The film is carried by the shattering performance of Julia Jentsch as Sophie, who stands up under Gestapo interrogation and chooses to die rather than to recant her beliefs.

In a category of its own stands "Go for Zucker: An Unorthodox Comedy," which swept Germany's top cinema awards this year as a surprise hit.

This film shows what happens when a completely secular and assimilated Jew has to host a rigidly Orthodox Jew. A similar plot line drives the current Israeli hit, "Ushpizin," with the difference that while "Ushpizin" is set in Jerusalem, "Zucker" takes place in contemporary Berlin.

There, middle-aged Jaeckie Zucker (formerly Jacob Zuckerman) ekes out a precarious existence as a pool shark and gambler. Raised in communist East Berlin after his mother and brother fled to the West, Jaeckie left the Jewish "club" a long time ago. He's used to living on his wits, such as they are.

His fortunes look up when he hears that his mother has died, leaving a sizable estate. The catch is that as a condition of the inheritance he must reconcile with his long- estranged brother, Samuel, an ultra-Orthodox real estate tycoon from Frankfurt.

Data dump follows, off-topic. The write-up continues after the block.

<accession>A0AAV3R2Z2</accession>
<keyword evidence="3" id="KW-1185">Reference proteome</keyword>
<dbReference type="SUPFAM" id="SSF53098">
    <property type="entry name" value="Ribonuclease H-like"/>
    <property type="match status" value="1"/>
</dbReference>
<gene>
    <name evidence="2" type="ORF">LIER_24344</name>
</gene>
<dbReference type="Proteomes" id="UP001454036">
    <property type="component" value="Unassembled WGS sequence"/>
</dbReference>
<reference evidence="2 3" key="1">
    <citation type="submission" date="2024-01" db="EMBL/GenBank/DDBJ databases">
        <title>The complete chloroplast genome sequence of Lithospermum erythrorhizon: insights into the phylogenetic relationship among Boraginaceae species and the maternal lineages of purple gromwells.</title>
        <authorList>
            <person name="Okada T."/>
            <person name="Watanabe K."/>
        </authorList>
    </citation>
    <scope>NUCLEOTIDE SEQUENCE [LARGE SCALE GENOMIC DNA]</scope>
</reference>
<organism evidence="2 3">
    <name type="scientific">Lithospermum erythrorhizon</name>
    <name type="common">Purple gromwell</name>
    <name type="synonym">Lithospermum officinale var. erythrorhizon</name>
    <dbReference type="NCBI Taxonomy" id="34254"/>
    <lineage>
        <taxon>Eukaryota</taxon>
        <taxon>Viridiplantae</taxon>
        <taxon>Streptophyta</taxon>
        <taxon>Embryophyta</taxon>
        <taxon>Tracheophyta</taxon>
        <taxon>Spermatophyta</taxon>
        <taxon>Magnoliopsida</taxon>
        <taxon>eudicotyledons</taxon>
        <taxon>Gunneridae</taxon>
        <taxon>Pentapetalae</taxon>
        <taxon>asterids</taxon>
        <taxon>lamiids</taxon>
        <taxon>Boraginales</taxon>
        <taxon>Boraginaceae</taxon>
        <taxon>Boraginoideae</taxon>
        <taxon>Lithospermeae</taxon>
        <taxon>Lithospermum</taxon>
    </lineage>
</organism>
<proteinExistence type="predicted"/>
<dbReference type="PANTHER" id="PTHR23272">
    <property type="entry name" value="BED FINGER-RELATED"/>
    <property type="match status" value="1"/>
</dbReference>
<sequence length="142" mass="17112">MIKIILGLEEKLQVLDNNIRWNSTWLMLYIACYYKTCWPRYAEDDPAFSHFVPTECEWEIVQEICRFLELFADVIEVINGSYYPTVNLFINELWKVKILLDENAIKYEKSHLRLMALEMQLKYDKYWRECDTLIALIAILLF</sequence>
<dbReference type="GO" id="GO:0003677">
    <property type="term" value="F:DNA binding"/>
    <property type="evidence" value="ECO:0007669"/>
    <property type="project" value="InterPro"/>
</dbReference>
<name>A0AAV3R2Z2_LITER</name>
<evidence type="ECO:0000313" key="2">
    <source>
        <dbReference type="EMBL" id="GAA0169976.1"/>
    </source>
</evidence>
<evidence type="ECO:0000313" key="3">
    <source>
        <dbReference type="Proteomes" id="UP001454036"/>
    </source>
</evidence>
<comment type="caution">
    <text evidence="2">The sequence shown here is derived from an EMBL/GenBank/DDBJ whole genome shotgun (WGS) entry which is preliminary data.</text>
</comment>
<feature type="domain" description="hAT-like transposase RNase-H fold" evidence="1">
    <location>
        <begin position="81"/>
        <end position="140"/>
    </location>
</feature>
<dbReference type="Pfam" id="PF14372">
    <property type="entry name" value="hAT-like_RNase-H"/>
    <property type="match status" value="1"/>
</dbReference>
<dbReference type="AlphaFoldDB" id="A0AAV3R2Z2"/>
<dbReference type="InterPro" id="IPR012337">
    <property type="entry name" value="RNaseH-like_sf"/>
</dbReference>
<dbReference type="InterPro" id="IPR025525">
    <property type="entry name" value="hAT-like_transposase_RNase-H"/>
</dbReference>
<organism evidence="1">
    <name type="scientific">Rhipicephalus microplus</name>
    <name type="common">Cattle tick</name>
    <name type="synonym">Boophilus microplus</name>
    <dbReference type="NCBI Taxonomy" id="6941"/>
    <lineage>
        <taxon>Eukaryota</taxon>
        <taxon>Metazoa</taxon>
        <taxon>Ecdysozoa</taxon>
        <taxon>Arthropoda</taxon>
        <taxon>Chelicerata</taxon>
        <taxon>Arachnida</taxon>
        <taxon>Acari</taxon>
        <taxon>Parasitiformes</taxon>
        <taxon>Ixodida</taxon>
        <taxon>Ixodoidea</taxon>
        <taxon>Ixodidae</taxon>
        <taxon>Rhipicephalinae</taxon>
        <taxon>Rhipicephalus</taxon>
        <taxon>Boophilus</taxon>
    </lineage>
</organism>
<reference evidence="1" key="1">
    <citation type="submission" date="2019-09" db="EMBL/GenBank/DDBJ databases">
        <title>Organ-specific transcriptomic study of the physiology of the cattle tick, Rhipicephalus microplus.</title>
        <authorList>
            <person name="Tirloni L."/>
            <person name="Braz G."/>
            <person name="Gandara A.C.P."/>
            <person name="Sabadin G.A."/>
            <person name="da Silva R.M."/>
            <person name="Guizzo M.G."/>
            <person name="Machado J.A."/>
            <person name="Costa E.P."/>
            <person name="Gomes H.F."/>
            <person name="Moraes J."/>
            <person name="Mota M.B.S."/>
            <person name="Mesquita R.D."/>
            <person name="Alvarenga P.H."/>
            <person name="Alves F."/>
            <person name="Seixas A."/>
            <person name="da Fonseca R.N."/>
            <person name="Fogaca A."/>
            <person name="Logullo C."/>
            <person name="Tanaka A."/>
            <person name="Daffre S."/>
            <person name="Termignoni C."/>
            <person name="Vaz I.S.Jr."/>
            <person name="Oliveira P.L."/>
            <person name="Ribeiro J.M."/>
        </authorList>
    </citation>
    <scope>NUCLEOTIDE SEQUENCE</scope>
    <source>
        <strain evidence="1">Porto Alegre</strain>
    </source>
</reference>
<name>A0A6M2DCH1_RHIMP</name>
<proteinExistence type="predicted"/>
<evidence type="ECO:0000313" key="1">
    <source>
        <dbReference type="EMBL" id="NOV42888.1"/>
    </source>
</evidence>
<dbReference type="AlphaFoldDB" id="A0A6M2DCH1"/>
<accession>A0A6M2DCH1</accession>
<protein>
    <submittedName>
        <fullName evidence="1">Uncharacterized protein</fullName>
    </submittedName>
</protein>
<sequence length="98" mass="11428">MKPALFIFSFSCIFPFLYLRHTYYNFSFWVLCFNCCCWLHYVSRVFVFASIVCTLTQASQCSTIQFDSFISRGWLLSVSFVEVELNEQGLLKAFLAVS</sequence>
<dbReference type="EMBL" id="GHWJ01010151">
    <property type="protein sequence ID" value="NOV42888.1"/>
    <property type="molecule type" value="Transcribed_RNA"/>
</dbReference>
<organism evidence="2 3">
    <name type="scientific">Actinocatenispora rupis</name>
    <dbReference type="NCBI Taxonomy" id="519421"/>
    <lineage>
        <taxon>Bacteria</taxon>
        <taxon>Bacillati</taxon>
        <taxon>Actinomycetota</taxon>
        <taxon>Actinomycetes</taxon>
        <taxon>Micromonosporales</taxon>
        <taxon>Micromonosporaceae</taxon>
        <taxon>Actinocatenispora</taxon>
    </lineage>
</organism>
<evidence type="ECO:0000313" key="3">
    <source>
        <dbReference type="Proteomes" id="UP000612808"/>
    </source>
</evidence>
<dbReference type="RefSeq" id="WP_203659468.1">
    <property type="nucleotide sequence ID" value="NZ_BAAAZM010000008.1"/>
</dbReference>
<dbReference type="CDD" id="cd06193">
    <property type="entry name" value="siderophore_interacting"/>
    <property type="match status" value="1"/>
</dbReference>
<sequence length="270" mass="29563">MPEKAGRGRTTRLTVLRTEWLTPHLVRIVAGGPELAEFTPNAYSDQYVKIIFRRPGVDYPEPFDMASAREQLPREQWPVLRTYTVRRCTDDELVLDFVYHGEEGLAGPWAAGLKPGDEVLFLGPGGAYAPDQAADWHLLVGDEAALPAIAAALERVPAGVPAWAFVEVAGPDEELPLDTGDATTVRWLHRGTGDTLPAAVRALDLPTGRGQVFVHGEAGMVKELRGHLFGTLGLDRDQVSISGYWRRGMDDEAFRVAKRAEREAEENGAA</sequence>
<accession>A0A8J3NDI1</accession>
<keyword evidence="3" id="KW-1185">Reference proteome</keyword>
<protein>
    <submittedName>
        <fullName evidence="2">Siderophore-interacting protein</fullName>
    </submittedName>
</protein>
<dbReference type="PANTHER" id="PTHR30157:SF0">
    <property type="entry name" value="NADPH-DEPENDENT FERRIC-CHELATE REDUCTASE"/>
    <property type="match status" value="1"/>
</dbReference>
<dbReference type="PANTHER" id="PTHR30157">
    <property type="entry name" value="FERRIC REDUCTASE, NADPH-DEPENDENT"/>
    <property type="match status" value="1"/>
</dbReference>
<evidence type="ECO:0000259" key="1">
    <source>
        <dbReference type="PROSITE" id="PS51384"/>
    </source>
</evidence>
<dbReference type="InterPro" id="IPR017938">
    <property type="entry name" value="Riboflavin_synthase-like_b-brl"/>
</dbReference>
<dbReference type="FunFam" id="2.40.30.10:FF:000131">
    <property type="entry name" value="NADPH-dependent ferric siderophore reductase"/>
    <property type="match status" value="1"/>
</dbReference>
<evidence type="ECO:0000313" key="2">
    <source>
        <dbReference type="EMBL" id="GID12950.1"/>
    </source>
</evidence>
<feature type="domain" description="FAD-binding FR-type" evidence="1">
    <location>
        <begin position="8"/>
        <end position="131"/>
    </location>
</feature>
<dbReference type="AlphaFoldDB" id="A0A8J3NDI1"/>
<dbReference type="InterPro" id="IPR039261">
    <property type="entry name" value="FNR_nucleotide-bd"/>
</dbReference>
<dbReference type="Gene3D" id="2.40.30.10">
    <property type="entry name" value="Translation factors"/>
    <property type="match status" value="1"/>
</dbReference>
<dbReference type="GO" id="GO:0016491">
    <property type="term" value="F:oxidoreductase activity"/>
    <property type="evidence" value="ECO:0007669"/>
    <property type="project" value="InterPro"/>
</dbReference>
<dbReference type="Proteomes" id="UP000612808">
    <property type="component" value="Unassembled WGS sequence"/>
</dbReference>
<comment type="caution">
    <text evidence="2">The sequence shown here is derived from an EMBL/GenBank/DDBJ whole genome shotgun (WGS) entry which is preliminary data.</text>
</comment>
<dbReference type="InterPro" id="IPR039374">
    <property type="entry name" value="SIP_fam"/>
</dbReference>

When Samuel announces that he is coming with his family to Berlin to sit shiva at Jaeckie's house, the gambler and his non-Jewish wife panic. They take an instant crash course in Judaism and load up on mezuzahs, menorahs and kosher food.

The encounter between the disparate brothers is good for just about every joke on the themes of communist vs. capitalist, East Germany vs. West Germany and religious Jew vs. agnostic Jew, with Chasid vs. lesbian and mama's boy vs. sex bomb thrown in for good measure.

To understand the popularity of "Zucker" among Germans, one must understand the artificial and insecure relationship between Germans and the country's Jews, with each side nervous about offending the other.

Director Dani Levy, a Swiss-born Jew whose parents had fled Berlin, thinks that "Zucker" has helped defuse some of the tensions.

"Jews have always been able to laugh at themselves and here is a movie in which Germans can laugh with the Jews, not at them," he told an American reporter in Berlin. "If we laugh with other people, that's a sign that you like them. That's the best way to win people over and cross borders."

"Before the Fall" opens Nov. 18 at Sunset 5, 8000 Sunset Blvd., West Hollywood (check www.laemmle.com for more information). Both "Go for Zucker" and "Sophie Scholl" are scheduled for release in Los Angeles early next year at the Laemmle Theatres. For more information on "The Goebbels Experiment," visit www.firstrunfeatures.com.